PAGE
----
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Re: [eBook-List] Clean(er) HTML

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  • Stephane Bortzmeyer
    On Tuesday 26 December 2000, at 12 h 46, the keyboard of Serendipity Books ... No, three. And may be more :-) ... 3) Use an editor which *helps* you to
    Message 1 of 6 , Jan 2, 2001
      On Tuesday 26 December 2000, at 12 h 46, the keyboard of "Serendipity Books"
      <e_books@...> wrote:

      > All HTML editors I have tried have had the problem you noted. There are two
      > ways around this:

      No, three. And may be more :-)

      > 1)Code everything by hand with an ASCII editor ...
      > 2)Code using an HTML editor, then use the ASCII editor's global find and
      > replace to get rid of the HTML editor's junk code. ...

      3) Use an editor which *helps* you to produce proper HTML for the beginning (instead of generating crappy HTML behind your back).

      HTML-Kit, for MS-Windows, already mentioned in that thread, is a good tool to do so. So is Emacs, for Unix.



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    • Earl Hipp
      Great suggestions Steph, but how does someone just beginning to write in HTML know what is junk and what s necessary code? And, should I leave CSS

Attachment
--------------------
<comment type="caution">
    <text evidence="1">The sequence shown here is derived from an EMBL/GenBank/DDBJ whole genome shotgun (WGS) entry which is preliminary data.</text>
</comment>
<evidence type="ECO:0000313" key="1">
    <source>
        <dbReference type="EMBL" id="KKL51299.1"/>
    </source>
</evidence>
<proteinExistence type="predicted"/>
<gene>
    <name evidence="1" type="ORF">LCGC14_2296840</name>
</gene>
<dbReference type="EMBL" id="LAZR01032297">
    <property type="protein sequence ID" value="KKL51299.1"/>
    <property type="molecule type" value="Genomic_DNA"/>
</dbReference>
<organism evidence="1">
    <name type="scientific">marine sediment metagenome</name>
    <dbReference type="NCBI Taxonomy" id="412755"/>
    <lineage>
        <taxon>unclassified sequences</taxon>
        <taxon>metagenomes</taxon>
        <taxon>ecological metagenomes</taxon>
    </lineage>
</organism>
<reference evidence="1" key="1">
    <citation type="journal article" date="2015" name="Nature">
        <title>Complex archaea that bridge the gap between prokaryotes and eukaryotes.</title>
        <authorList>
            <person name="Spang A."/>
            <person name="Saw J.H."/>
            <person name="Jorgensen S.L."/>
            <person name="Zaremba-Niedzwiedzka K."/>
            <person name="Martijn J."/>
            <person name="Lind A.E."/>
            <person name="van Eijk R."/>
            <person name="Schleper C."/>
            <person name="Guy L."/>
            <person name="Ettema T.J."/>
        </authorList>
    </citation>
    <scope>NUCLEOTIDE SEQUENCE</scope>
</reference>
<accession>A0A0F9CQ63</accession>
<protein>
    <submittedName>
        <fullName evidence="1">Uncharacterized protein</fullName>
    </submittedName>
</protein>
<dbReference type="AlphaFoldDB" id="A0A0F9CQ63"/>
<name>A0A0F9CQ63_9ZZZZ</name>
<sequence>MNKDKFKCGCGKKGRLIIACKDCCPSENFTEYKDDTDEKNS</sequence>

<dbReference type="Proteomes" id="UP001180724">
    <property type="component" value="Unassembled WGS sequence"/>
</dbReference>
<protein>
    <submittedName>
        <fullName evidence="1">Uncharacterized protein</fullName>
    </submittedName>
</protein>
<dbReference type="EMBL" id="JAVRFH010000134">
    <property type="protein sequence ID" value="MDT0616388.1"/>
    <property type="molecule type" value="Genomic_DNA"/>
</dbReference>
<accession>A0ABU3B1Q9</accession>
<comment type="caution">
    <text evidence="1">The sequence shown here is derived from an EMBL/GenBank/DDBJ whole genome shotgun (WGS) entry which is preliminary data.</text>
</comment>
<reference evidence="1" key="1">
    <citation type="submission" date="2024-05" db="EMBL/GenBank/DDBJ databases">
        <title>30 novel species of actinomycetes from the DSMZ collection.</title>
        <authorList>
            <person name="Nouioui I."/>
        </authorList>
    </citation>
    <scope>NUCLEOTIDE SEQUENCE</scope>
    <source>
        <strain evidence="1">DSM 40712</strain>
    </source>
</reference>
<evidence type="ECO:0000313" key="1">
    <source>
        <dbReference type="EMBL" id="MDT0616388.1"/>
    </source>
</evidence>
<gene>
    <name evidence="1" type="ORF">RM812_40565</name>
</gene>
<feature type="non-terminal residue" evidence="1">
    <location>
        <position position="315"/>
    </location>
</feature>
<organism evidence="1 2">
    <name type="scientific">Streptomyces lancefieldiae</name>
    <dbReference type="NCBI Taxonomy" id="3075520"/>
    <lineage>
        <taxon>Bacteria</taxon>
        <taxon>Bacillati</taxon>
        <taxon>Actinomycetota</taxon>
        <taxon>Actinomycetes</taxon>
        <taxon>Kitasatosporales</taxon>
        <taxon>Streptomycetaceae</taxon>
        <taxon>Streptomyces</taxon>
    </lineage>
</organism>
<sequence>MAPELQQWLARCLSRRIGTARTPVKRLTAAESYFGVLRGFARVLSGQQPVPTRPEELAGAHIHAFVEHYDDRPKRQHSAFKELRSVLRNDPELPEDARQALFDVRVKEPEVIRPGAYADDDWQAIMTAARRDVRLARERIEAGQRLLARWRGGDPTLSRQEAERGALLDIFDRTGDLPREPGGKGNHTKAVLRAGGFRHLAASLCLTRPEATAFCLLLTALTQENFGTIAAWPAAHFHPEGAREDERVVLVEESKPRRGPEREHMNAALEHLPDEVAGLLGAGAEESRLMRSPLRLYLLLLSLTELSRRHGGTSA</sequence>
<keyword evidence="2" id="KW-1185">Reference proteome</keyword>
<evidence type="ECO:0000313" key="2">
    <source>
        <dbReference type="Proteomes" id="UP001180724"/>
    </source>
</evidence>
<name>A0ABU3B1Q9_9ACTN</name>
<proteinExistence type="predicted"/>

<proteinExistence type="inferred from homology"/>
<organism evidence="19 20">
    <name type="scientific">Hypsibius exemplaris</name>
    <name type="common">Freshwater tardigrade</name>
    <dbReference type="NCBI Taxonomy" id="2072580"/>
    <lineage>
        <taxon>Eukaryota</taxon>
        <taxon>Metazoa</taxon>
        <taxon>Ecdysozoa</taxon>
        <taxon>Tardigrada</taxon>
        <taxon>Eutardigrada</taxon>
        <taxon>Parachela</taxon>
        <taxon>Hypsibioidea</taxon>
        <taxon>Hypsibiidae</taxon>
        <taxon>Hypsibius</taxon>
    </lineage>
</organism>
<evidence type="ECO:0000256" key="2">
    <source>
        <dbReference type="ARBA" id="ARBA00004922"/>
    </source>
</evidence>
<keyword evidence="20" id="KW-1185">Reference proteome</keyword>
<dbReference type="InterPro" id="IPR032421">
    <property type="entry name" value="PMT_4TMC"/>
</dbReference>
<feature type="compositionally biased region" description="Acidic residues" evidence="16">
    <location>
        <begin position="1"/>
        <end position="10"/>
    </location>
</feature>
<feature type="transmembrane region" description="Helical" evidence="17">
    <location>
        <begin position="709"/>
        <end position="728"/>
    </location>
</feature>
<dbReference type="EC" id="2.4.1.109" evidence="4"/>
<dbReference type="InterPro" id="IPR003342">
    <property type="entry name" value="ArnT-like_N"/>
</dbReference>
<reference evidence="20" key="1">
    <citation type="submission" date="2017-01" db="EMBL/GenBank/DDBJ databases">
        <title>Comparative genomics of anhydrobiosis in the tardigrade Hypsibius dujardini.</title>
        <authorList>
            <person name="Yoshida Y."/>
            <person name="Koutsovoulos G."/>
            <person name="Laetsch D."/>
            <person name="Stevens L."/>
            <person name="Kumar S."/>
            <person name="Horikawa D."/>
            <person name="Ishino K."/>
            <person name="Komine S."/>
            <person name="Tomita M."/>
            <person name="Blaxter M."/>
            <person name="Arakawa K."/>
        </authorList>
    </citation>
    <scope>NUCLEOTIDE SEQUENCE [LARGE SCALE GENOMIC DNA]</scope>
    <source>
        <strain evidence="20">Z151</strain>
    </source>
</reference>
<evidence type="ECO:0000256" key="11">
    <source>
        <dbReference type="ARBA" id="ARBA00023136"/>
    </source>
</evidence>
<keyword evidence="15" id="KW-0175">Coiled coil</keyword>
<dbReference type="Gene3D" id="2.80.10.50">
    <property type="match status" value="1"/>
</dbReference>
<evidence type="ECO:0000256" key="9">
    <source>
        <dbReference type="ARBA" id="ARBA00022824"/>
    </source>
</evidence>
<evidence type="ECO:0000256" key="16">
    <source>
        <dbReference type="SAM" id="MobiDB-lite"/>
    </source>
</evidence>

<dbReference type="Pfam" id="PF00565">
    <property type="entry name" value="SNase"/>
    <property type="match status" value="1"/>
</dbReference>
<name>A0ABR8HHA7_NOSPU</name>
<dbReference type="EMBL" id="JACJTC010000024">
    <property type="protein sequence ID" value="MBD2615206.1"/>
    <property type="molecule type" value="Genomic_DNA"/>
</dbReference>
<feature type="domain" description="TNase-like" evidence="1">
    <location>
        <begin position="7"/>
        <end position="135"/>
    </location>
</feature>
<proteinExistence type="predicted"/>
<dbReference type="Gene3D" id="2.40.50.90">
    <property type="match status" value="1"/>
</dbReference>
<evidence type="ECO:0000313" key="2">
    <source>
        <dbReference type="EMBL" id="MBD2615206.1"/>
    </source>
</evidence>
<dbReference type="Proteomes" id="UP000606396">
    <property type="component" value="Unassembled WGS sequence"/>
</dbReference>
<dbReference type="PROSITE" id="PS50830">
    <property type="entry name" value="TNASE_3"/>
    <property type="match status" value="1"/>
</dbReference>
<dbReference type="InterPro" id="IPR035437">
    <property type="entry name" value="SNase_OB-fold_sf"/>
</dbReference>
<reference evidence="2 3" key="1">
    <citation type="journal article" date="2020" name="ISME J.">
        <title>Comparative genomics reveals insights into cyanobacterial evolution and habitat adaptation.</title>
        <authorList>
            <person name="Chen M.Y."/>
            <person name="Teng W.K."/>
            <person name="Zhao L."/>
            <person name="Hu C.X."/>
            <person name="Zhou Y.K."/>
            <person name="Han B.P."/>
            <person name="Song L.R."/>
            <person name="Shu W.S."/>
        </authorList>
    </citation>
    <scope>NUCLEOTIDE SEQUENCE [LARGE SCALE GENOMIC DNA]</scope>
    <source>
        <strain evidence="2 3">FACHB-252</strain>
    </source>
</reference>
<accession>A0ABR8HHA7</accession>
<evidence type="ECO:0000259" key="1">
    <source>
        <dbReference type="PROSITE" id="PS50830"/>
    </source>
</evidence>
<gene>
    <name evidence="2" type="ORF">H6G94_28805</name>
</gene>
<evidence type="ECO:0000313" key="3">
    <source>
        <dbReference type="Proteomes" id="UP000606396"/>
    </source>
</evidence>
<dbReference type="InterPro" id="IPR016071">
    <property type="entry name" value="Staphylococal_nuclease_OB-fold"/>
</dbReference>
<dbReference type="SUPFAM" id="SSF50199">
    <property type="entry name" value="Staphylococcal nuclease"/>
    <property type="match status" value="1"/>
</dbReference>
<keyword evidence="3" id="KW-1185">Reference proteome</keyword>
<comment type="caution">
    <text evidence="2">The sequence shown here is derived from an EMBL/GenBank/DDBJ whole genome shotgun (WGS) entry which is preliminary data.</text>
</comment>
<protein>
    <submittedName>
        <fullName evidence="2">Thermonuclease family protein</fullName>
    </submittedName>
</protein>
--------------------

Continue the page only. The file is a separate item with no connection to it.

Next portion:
Message 2 of 6 , Jan 2, 2001
        Great suggestions Steph, but how does someone just beginning to write in
        HTML know what is "junk" and what's necessary code? And, should I leave CSS
        (Cascading Style Sheets) in the final product? Are you aware of a guide of
        some sort on this topic? Thanks and what a great list...

        Earl Hipp - Human Resource Development, Inc.
        PH: 1-952-928-4936 FX: 1-952-928-4929
        Email: Ehipp@...
        Visit our website at: http://www.thehumanvolcano.com



        ----- Original Message -----
        From: "Stephane Bortzmeyer" <stephane@...>
        To: <ebook-list@...>
        Sent: Tuesday, January 02, 2001 3:43 PM
        Subject: Re: [eBook-List] Clean(er) HTML


        > On Tuesday 26 December 2000, at 12 h 46, the keyboard of "Serendipity
        Books"
        > <e_books@...> wrote:
        >
        > > All HTML editors I have tried have had the problem you noted. There are
        two
        > > ways around this:
        >
        > No, three. And may be more :-)
        >
        > > 1)Code everything by hand with an ASCII editor ...
        > > 2)Code using an HTML editor, then use the ASCII editor's global find and
        > > replace to get rid of the HTML editor's junk code. ...
        >
        > 3) Use an editor which *helps* you to produce proper HTML for the
        beginning (instead of generating crappy HTML behind your back).
        >
        > HTML-Kit, for MS-Windows, already mentioned in that thread, is a good tool
        to do so. So is Emacs, for Unix.
        >
        >
        >
        > --------------------------------------------------------------
        > Thanks for using eBook-List, Discussion about Electronic Books
        > --------------------------------------------------------------